Technology alone is not enough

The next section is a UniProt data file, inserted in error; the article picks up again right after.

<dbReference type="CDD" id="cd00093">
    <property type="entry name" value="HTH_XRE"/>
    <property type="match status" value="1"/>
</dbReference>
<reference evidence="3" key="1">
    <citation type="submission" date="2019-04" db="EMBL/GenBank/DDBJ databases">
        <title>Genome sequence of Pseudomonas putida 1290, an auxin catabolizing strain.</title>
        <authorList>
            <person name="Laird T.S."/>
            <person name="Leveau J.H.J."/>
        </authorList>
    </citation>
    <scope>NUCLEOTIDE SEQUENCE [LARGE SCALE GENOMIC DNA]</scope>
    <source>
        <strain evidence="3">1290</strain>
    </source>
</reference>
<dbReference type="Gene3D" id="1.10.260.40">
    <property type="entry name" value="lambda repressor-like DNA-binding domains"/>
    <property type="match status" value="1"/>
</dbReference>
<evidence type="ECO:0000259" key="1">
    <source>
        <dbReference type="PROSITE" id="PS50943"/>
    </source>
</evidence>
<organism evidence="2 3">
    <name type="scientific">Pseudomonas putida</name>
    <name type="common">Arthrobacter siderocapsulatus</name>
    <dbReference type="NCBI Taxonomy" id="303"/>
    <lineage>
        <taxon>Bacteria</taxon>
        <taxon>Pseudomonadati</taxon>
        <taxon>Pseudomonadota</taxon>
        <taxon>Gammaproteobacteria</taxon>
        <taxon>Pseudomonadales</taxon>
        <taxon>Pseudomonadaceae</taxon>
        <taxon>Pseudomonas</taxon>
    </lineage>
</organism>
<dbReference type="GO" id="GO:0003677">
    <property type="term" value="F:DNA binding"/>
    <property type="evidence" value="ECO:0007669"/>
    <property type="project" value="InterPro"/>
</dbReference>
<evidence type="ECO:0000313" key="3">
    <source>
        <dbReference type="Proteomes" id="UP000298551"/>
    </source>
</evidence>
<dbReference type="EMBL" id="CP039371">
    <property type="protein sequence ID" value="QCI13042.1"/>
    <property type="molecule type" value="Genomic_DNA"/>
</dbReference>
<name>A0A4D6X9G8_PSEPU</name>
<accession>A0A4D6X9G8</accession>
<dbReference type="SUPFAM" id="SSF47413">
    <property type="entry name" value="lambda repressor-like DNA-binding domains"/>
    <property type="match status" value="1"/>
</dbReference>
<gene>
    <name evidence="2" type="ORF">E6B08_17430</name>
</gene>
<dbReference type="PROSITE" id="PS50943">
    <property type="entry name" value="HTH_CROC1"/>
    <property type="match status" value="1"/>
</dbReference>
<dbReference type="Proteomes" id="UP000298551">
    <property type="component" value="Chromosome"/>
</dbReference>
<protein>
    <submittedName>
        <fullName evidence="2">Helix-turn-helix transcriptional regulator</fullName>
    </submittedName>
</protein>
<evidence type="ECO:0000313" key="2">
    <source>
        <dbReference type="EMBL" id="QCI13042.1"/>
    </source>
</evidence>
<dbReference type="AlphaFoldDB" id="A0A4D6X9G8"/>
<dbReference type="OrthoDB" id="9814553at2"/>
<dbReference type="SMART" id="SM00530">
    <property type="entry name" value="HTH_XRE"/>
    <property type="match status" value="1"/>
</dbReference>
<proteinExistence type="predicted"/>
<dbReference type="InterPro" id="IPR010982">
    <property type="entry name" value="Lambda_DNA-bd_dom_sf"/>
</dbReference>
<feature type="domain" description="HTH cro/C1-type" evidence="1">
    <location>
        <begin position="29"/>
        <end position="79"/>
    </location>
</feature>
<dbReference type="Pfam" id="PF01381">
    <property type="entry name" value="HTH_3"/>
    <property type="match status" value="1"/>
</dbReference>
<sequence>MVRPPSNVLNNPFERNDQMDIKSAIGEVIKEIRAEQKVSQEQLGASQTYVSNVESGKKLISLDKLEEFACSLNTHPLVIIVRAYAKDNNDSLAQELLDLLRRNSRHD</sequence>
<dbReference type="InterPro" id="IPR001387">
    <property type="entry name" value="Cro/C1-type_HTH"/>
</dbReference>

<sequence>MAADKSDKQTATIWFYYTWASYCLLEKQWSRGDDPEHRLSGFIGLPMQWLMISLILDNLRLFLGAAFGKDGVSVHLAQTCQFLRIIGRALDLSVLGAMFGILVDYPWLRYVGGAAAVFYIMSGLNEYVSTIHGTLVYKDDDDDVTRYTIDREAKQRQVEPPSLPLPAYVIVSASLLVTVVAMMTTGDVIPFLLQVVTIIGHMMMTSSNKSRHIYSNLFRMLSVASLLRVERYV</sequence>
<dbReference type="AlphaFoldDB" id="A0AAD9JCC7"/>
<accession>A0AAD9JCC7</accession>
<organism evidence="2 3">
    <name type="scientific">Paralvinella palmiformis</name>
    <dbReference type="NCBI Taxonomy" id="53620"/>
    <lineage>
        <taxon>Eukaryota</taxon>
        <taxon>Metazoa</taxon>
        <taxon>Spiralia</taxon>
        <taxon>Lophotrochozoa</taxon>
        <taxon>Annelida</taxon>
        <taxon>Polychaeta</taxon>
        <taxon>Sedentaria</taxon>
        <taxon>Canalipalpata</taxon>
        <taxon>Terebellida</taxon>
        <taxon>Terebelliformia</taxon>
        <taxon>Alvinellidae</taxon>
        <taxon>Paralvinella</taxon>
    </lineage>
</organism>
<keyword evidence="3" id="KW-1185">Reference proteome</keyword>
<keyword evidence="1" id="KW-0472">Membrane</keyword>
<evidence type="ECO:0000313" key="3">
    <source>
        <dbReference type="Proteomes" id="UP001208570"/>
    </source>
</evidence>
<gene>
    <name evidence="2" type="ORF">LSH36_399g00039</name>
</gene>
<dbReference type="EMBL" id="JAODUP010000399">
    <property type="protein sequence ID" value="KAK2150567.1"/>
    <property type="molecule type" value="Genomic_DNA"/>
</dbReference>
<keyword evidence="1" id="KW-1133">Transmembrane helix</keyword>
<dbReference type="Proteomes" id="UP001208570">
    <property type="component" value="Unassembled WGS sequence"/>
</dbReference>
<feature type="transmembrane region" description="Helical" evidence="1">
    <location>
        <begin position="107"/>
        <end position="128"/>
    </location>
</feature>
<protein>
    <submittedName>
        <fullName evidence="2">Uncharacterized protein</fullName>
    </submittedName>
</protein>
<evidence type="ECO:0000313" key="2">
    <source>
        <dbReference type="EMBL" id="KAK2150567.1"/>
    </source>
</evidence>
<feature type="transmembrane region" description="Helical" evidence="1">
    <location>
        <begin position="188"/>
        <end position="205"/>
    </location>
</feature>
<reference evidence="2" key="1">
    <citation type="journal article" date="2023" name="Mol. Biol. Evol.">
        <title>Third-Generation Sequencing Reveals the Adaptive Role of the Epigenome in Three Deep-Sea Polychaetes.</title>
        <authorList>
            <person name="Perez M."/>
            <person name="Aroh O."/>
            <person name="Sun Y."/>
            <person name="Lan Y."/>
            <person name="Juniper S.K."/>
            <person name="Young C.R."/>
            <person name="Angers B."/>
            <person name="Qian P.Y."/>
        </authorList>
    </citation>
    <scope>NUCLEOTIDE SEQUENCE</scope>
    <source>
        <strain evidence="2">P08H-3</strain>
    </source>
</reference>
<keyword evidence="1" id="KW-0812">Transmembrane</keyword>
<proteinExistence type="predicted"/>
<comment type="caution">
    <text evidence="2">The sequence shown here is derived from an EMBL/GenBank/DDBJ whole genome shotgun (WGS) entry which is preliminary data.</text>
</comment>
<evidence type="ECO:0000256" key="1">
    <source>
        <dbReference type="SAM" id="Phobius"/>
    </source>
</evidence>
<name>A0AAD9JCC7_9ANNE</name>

Many studies reinforce that technology alone cannot achieve learning outcomes: ‘the tool provides the means, the students and teacher construct the meaning’ (Luehmann & Frink, 2009, p. 277). The role of the teacher is critical in the successful use of any technology-enhanced learning experience and to realise the potential that technology offers, teachers need to adopt appropriate pedagogies and scaffold students’ learning as well as integrate technology into the curriculum (Kubieck, 2005). For example, students can be reluctant to comment on others’ work (Ellison & Wu, 2008). They can also struggle with the formality that assessment imposes on the more informal ‘non-academic’ mode of discourse of blogs and wikis (Farmer et al., 2008; Hemmi, Bayne & Land, 2009) and mandatory comments can lead to a lack of substantive feedback (Ellison & Wu, 2008). To create a responsive and expressive student audience, appropriate guidance in giving constructive feedback is needed (Kajder, 2007) along with appropriate assessment. In addition, technology allows access to a vast amount of scientific information which is often non-linear, fast-paced, rich and embedded in other contexts. Selecting, organising and integrating this type of information can produce high cognitive load which affects learning. As a result, strategies such as segmenting, looking for patterns in information and understanding different genres may also be required (Pace & Jones, 2009).